In Brito v. Canac Kitchens, Justice Echlin of the Ontario Superior Court of Justice has made clearer the lengths to which an employer may have to go to make "whole" an employee who is terminated without cause.
In this case, a 55 year old employee, Luis Romero Olguin, was dismissed without cause and without notice from Canac Kitchens ("Canac") after nearly 24 years of service. At the time of the termination, Canac Kitchen provided with only the 8 weeks statutory termination pay and 23.79 weeks' severance pay to which he was entitled under the Ontario Employment Standards Act, 2000 (the "ESA"). Canac also complied with the ESA and provided Olguin with 8 weeks' of benefits continuation, including disability benefits coverage. In essence, it appears that Canac was counting on Olguin finding alternate employment and thus mitigating any common law damages he might also have claimed.
And at first, it must have seemed to Canac that its gamble had paid off. Olguin did find alternate employment within weeks of leaving Canac, at Cartier Kitchens. Unfortunately, Cartier Kitchens did not provide disability benefits.
After having worked for Cartier Kitchens for almost 16 months,. Olguin was diagnosed with cancer. He subsequently sued Canac for wrongful dismissal, and his claim for damages included damages for disability benefits he would have been eligible to receive under Canac's disability plans during the common law reasonable notice period.
Justice Echlin found that Olguin would have been entitled to a common law reasonable notice of 22 months. And because Olguin would have been eligible for disability benefits, including long term disability benefits, under the terms of the Canac plans, Justice Echlin found that Olguin was entitled to damages in the amount of the LTD benefits Olguin would have received under the LTD policy until he reached age 65. In essence, Justice Echlin upheld the "make whole" standard and found that Canac had to make Olguin "whole" by providing him with the monetary equivalent of disability benefits he would have been entitled to receive if he had remained employed by Canac for the entire 22 month notice period. In its defence, Canac argued that Olguin should have mitigated his damages by purchasing replacement disability coverage. Justice Echlin rejected this argument. Nor was Justice Echlin persuaded by Canac's argument that the terms of its LTD policy did not permit Canac to maintain Olguin on the LTD plan for 22 months after the termination of his employment. In the result, Justice Echlin ordered Canac to pay Olguin almost $200,000 in damages for lost LTD benefits.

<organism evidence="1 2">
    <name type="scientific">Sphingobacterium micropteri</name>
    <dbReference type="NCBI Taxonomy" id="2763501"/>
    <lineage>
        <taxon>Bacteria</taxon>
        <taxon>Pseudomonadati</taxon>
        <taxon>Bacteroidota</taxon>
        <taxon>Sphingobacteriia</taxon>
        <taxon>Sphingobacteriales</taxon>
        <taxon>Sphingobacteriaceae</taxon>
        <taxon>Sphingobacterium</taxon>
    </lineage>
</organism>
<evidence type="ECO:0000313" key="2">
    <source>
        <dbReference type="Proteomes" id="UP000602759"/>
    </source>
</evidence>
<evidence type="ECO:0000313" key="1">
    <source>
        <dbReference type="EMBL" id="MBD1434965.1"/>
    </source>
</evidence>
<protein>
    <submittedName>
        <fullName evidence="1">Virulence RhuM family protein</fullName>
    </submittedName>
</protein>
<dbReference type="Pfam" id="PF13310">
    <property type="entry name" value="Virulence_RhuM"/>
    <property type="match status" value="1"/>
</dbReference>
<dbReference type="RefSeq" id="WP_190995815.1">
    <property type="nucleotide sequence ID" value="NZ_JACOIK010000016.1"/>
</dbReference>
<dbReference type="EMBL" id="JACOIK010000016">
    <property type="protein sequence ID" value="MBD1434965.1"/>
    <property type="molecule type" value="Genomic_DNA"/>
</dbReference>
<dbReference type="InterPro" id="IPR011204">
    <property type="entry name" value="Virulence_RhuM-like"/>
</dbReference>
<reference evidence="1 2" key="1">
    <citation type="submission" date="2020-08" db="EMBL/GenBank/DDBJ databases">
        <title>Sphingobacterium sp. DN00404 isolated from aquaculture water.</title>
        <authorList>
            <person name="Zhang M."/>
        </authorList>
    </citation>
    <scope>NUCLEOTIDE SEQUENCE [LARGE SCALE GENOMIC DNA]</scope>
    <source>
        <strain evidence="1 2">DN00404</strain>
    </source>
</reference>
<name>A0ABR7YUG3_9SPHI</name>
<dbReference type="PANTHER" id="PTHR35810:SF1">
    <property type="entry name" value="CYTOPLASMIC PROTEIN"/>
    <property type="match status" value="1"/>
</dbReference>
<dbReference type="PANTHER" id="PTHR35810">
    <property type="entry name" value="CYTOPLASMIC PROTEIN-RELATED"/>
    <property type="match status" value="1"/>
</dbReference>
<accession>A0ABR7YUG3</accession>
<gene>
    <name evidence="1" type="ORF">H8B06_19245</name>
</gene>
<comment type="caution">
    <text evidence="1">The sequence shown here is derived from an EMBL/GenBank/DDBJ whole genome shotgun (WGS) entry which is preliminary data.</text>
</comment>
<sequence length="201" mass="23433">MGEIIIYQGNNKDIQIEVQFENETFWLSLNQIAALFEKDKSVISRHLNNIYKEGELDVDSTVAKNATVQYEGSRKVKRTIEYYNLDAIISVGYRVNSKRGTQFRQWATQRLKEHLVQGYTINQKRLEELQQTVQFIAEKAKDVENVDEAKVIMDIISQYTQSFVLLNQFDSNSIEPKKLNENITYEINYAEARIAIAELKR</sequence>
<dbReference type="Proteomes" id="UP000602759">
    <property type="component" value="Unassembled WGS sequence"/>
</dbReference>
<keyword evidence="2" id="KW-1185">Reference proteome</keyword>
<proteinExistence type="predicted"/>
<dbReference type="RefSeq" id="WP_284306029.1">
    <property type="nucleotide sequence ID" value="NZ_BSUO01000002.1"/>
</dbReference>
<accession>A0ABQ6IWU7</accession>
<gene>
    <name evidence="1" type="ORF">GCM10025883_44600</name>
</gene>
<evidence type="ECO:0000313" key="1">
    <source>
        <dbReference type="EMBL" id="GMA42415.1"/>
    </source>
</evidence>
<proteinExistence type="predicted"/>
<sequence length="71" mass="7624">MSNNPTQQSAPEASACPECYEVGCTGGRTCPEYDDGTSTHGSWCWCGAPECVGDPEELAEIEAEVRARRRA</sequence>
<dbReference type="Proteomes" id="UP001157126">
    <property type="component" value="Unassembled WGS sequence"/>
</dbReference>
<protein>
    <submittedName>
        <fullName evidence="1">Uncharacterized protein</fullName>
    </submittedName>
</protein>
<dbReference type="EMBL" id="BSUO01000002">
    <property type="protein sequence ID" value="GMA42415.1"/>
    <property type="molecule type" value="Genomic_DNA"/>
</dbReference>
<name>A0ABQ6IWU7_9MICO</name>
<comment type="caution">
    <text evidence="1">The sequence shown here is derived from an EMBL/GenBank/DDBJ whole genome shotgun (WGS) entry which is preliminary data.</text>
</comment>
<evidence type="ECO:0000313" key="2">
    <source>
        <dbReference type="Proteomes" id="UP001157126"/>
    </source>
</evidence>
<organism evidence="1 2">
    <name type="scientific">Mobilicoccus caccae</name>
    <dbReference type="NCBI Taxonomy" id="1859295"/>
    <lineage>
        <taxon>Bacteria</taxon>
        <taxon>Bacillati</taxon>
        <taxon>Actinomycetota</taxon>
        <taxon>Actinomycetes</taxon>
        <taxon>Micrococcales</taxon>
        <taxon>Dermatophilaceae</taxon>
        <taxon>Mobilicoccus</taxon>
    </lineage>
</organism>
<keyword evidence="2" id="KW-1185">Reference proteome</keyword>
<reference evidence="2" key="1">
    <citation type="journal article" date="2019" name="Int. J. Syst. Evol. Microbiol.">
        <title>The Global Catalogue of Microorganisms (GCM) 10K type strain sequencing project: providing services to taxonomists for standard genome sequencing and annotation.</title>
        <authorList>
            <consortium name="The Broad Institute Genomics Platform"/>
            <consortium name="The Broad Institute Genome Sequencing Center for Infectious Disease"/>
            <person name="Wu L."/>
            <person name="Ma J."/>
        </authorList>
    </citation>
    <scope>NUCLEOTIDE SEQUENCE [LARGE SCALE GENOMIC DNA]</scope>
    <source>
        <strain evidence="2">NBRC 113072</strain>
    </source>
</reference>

Justice Echlin also found that Canac intentionally gambled on the fact that Olguin would find a new job to mitigate damages and would obtain an insurance coverage to deal with his disability. Justice Echlin found that Canac "chose to go the bare minimum route" by intentionally providing only the statutory "minimums in pay and benefits" to a long-term employee and to then hope for the best. In response to Canac's perceived "hardball" approach, Justice Echlin awarded "ancillary" damages to Olguin due to Canac's "cavalier, harsh, malicious, reckless, outrageous and high-handed treatment" of Olguin.
What's An Employer to Do?
Brito v. Canac Kitchens serves as a dramatic reminder to employers that in Ontario, at least, the Court will apply the "make whole" principle to employees terminated without cause and without common law notice to which they are entitled. When terminating an employee entitled to common law notice-particularly a long-service employee-an employer should give careful thought to offering a separation package in exchange for a full and final release from the employee. The employer should also attempt to maintain the employee on the employer's benefit plans, including disability and group life insurance, while negotiating a separation package with the employee. Finally, the employer should not assume that the risk of liability disappears simply because the terminated employee has secured alternate employment.
While Brito v. Canac Kitchens is a decision of the Ontario court, employers in other common law provinces should expect that employee-side counsel will seek to rely on this case when asserting claims for damages for wrongfully dismissed employees.